Spring is officially here, and there's a chance we can encounter young or newborn wildlife on or around our properties. Here's what to do when you have these encounters.

If you happen to run into some young or newborn wild animals, there are some things you should know. While the young animal may appear to be abandoned, it is very likely that the parent of the animal is in the nearby area. Do not touch a wild baby animal. If you are concerned about the animal, contact the DEC.

There are many wildlife animals that will leave their young in a safe place, where they will remain quiet and still avoid detection from predators. They will periodically return to feed their young, typically a few times during a 24-hour period, according to the DEC.

Fawns, cottontail rabbits, fledgling birds are among the most common animals that are mistakenly "rescued" by people who think that the animals have been abandoned. Sadly, this action leads to the death of many younger animals, as they are typically difficult to raise in captivity. Please be aware that it is illegal to keep wildlife in captivity without a license.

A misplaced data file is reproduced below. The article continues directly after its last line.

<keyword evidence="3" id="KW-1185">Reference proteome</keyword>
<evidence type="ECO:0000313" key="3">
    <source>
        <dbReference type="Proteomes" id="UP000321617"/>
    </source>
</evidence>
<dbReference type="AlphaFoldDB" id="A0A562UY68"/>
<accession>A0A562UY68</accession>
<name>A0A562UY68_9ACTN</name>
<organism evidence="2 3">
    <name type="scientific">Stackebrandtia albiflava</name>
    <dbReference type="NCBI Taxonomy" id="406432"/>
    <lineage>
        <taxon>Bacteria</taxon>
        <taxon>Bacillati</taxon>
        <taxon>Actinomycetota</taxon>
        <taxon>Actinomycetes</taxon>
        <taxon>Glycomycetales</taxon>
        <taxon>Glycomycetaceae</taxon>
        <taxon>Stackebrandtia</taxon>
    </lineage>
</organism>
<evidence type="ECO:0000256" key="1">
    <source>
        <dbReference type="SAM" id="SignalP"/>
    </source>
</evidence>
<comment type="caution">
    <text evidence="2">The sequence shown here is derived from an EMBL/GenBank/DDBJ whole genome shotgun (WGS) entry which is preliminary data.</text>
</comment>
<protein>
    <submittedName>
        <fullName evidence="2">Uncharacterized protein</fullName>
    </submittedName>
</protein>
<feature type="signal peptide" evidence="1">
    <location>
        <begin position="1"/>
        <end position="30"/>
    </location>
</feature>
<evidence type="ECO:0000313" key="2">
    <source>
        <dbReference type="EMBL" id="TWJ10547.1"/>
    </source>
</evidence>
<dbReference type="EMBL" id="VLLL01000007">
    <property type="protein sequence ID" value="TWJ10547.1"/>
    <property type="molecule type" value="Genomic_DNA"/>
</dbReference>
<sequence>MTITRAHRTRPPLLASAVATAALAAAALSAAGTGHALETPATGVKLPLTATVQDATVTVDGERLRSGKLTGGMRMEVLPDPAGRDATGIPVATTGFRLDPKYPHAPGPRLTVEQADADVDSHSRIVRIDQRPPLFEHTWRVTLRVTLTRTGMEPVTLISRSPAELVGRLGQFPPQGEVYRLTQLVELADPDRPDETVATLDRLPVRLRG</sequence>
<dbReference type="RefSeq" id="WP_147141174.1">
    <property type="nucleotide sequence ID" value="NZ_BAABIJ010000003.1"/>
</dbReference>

If you encounter young wildlife while you're out and about, the best thing to do is leave it where it is and observe from a distance. Keep in mind that the parent of the animal may be in the area but not showing themselves because of your presence. For more information regarding young wildlife, visit the DEC website.


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